So what does that mean? That means that when we use pure ammonia form nitrogen early, we don’t have the nitrate formed there when it needs it. And the bacteria go to work on it and start converting it. So when we get into the later part of that lifecycle of that plant, now we don’t have as much of the ammonia as we need. We have more nitrate. Now, the plant can convert that back. A corn plant will convert nitrate back to ammonia, but it burns energy in the process.
And so what we need to do is be cognizant of that. Therefore, what does that mean? It makes 28 or 32 a great product of choice. And it makes the Guardian Stabilizer product that we have (Dicyandiamide) the perfect product because it keeps nitrogen in the ammonia form longer. It hangs onto that ammonia and we get a yield increase just because we have the nitrogen in the correct form at the correct time in the growing cycle.
See, all of the people that want to talk about the four R’s, they talk about the right place, the right time, the right product, the right whatever, but they’re not doing it. Most of them probably don’t even know it. And the fact is the right form early on is nitrate. The right form later for seed set, for yield, for grain, is ammonia. And so we need to have both of those available throughout the growing season to get the maximum yield. And we’ve known that for a significantly long period of time.
Dr. Arden B. Andersen is not anhydrous-friendly. And I know some of you out there are going to say that, “Well, you know, we’ve been using anhydrous for a long time and we’re getting away with it.” However, Dr. Dan Skow says, “He remembers when he first started his practice in the early 70’s and anhydrous ammonia was as scarce as chlamydia was in hogs. And as anhydrous ammonia usage became more and more popular, so did chlamydia in hogs on those farms. Today it’s a serious problem requiring vaccination multiple times. Anhydrous is a cheap source. It looks really good on paper. But again, chemistry is chemistry. It is another common practice of modern AG that degrades the soil fertility and it’s just is not our friend.”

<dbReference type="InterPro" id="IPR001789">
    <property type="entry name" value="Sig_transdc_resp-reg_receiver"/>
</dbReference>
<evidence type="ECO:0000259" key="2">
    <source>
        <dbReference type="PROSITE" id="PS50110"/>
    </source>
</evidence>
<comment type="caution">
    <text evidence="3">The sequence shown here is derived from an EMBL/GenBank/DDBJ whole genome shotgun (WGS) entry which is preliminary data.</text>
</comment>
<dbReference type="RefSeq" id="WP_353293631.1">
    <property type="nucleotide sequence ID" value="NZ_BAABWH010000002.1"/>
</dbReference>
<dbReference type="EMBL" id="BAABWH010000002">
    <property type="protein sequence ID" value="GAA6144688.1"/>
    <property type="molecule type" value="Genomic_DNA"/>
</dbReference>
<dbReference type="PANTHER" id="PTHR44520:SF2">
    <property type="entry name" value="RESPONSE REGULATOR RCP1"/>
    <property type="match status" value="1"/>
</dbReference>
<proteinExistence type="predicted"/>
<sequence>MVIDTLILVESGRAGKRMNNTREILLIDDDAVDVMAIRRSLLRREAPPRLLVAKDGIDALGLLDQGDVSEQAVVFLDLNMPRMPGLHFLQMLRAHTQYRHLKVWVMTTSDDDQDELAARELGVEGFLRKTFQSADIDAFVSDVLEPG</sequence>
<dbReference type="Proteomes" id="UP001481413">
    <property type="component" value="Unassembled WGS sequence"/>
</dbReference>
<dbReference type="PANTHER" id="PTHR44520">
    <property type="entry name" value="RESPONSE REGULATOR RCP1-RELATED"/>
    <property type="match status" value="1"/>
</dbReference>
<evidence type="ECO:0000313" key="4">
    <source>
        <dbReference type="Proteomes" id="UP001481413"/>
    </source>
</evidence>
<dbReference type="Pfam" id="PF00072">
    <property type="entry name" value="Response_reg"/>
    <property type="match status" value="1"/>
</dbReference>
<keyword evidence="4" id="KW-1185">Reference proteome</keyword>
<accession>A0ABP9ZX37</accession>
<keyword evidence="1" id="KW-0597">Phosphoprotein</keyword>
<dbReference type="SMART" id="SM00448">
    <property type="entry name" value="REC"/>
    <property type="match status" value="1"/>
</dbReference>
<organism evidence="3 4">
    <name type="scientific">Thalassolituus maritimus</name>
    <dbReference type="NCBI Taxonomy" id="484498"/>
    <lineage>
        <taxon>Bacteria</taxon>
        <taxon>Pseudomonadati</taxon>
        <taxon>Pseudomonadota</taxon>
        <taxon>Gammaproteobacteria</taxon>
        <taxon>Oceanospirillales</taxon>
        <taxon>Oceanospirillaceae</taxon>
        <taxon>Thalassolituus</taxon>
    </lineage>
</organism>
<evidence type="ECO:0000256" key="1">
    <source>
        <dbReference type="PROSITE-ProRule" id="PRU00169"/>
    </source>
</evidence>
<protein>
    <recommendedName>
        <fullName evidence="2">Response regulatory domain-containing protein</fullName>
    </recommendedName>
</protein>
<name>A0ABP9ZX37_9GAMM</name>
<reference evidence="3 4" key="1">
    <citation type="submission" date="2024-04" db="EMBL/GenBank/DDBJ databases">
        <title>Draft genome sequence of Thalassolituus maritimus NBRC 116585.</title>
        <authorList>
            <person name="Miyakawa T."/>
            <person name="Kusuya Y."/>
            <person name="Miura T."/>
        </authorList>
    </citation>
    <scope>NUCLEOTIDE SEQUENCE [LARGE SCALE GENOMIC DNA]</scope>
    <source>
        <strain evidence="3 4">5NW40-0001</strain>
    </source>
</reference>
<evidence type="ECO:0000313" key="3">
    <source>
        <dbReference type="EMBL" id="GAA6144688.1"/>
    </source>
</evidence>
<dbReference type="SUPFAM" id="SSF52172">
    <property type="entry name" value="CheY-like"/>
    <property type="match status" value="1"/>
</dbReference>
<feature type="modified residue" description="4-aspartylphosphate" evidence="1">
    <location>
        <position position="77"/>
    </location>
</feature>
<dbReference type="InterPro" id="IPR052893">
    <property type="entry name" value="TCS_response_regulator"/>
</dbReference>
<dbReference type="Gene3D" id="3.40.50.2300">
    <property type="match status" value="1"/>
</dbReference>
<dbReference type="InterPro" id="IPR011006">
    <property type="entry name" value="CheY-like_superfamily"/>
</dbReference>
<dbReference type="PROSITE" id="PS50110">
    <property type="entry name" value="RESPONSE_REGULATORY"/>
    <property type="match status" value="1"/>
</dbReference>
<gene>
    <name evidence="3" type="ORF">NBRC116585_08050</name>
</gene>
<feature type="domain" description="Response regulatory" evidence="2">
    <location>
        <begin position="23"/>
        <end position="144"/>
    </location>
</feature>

Guys, we are in a different time. Our number one goal is to bring you information. We do have great products and we have a system that is second to none. And our whole philosophy is geared towards profitability per acre. We’re gonna talk about a lot of those Thursday and Friday when we’re up by Davenport, Iowa for Pro Ag. We will spend two days talking about nitrogen, nitrogen utilization and nitrogen stabilizers as well as a wealth of other things that pay YOU.
There are 15 nitrogen stabilizers on the market. Three of them work. Two of those three work because they’re indiscriminate bactericides killing all of the bacteria in the soil. One does not kill bacteria and it does stabilize nitrogen. Are you sure you’re using the one that works? Everything that happens in agriculture’s good for somebody, but is it good for you? Using lots and lots of N is good for somebody, but who?